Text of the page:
Monday, April 8, 2013

Social Marketing

I have chosen to develop a teenage pregnancy prevention program. In the case of preventing teenage pregnancy, social marketing can address the perceived benefit of being sexually active (it may be perceived as sexy, cool, or mature). It could also address peer pressure, and the effects of media on adolescent sexuality (Evans, Silber-Ashley, & Gard, 2007).

I would call the program "No Love, No Glove, and Waiting" and I would try to establish a different perspective of norms in adolescent sexual behavior. For example, if the current adolescent perspective is that being sexually active is desirable or "cool", then the program would counter that idea by presenting an alternative that sexual responsibility and waiting to have sex is more socially desirable than being sexually active. Effective programs must present information in a way that is consequential to teens, and the presentation must be effective at their level (Card, 1999). Adolescents are keenly aware of the normative behavior of their teen culture, so it seems appropriate to inspire a change in their perception of what is normal behavior, with a goal that it could become a pervasive, culture-wide perception.

In developing a strategic marketing plan, it is important to identify the product (sexual responsibility) as a beneficial package (Storey, Saffitz, & Rimon, 2008). To do this, I would present sexual responsibility as more desirable than sexual promiscuity. Presenting abstinence and safe sex as a socially and culturally (meaning teen culture) through re-defining norms will provoke a change in their perceptions of sexual activity, similar to how media have established the current norm. This could be accomplished by engaging teens to help convey the messages about the new teen perspective. It will be important to have teens talking to teens. A program like this cannot be presented wholly by an adult to whom teens cannot relate.

By pairing the idea of desirability with sexual responsibility, the barriers to change would be decreased. This is especially true for adolescents who tend to want to belong to the majority teen culture. Peer pressure is more powerful in adolescents than during any other developmental period in life (Jaccard, Blanton, & Dodge, 2005). This program will use the strength of peer pressure to develop the new norm for sexual responsibility. By complying with the new norm, there is an additional benefit, which is the acceptance of peers.

This program will take place within the school, where adolescents should be able to find information and support, and possibly condoms, and where large and smaller group meetings can take place. Storey et al. (2008) gave the example of condom vending machines in night clubs. Although this may not be appropriate in a middle school, there is a need for the easy acquisition of information, peer support, and contraceptives. The program would establish peer groups that would continue to meet as agreed upon. This fills the need for social support that is so important during adolescence (Gardner & Steinberg, 2005). The students would be encouraged to plan events that keep students in larger groups that may decrease sexual activity. If the adolescents are similar to the sensation-seeking teens that Storey et al. (2008) suggests, it may be beneficial and effective to have adolescent parents speak about the challenges and frustrations that accompany teen parenting.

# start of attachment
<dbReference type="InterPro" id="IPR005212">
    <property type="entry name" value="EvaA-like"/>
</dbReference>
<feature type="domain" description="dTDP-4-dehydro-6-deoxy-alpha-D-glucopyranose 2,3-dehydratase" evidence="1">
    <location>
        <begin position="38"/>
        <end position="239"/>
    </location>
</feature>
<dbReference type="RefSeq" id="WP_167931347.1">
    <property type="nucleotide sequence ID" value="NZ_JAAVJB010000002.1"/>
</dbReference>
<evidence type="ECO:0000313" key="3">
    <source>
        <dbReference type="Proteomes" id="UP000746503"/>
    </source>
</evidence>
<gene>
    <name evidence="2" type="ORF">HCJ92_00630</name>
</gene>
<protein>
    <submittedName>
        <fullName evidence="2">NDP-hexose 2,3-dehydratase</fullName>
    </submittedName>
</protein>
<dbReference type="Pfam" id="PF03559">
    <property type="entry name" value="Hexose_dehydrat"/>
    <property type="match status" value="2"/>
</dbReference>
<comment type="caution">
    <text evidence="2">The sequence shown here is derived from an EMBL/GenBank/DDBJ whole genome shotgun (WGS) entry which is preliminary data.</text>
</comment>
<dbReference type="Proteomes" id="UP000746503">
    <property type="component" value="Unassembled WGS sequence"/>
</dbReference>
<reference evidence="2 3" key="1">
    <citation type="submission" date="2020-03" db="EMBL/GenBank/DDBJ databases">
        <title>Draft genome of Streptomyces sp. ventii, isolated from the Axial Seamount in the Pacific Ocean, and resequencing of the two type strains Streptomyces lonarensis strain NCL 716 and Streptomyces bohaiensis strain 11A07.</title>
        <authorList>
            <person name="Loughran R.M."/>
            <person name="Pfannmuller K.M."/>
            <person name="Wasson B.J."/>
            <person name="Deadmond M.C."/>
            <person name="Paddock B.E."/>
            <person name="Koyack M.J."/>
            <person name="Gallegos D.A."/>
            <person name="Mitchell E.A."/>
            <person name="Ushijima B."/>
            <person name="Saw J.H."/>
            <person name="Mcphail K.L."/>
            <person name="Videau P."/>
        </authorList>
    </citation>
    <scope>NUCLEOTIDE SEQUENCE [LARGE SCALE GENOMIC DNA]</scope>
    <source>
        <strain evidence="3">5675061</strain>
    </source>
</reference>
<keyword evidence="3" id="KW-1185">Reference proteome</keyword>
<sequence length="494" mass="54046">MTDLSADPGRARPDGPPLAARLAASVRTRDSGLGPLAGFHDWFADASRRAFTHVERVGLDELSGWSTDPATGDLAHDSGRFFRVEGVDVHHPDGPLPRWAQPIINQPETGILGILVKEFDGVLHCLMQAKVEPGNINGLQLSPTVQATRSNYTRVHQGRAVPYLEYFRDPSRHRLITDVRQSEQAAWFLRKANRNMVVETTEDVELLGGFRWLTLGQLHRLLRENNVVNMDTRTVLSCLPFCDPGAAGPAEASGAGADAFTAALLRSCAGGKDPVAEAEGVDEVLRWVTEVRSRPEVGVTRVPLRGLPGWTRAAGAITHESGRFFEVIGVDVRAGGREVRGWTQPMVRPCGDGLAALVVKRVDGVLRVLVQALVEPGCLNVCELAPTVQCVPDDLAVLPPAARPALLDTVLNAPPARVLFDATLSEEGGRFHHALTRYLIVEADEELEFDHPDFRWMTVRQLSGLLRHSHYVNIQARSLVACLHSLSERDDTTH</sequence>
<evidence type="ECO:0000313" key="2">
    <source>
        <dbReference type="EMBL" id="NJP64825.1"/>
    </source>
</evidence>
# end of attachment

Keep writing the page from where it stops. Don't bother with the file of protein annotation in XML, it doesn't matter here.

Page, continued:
The theory of reasoned action and planned behavior (TRA) best relates to the program and my social marketing strategies. TRA states that an individuals' intention to behave a certain way is strongly related to actually behaving that way, and that people make conscious decisions based on rational thinking (Glanz, Rimer,& Viswanath, 2008; Redding, Rossi, Rossi, Velicer & Prochaska, 2000). Further, because the program is establishing a normative belief, the adolescents will be highly motivated to comply. The program to reduce teenage pregnancy has identified the motives for action, which is the increased desirability of sexual responsibility with little to no psychological cost. It's goal was to change adolescent beliefs about the consequences of unplanned sex, and create a new norm for the adolescent population. They will begin to see sexual responsibility as normal for their culture and will fulfill the adolescent need to belong (Gardner & Steinberg, 2005). The greatest recipient of the attitude change is adolescents, although parents and society in general are stakeholders in supporting this change in attitude.


Card, J. (1999). Teen pregnancy prevention: do any programs work?. Annual Review Of Public Health, 20257-285.

Evans, W. D., Silber-Ashley, O., & Gard, J. (2007). Social marketing as a strategy to reduce unintended adolescent pregnancy. The Open Communication Journal, 1(1), 1-8. doi: 10.2174/1874916X00701010001

Gardner, M., & Steinberg, L. (2005). Peer influence on risk-taking, risk preference, and risky decision making in adolescence and adulthood: An experimental study. Developmental Psychology, 41(4), 625–635.

Glanz, K., Rimer, B. K., & Viswanath, K. (Eds.). (2008). Health behavior and health education: Theory, research, and practice (4th ed.). San Francisco, CA: Jossey-Bass.

Jaccard, J., Blanton, H. & Dodge, T. (2005). Peer influences on risk behavior: An analysis of the effects of a close friend. Developmental Psychology, 41(1), 135–147.

Storey, J. D., Saffitz, G. B., & Romon, J. G. (2008). Chapter 19, Social Marketing. In Health behavior and health education: Theory, research, and practice (4th ed., pp. 435-464). San Francisco, CA: Jossey-Bass.

Redding, C. A., Rossi, J. S., Rossi, S. R., Velicer, W. F., & Prochaska, J. O. (2000). The International Electronic Journal of Health Education, 3, 180-193.

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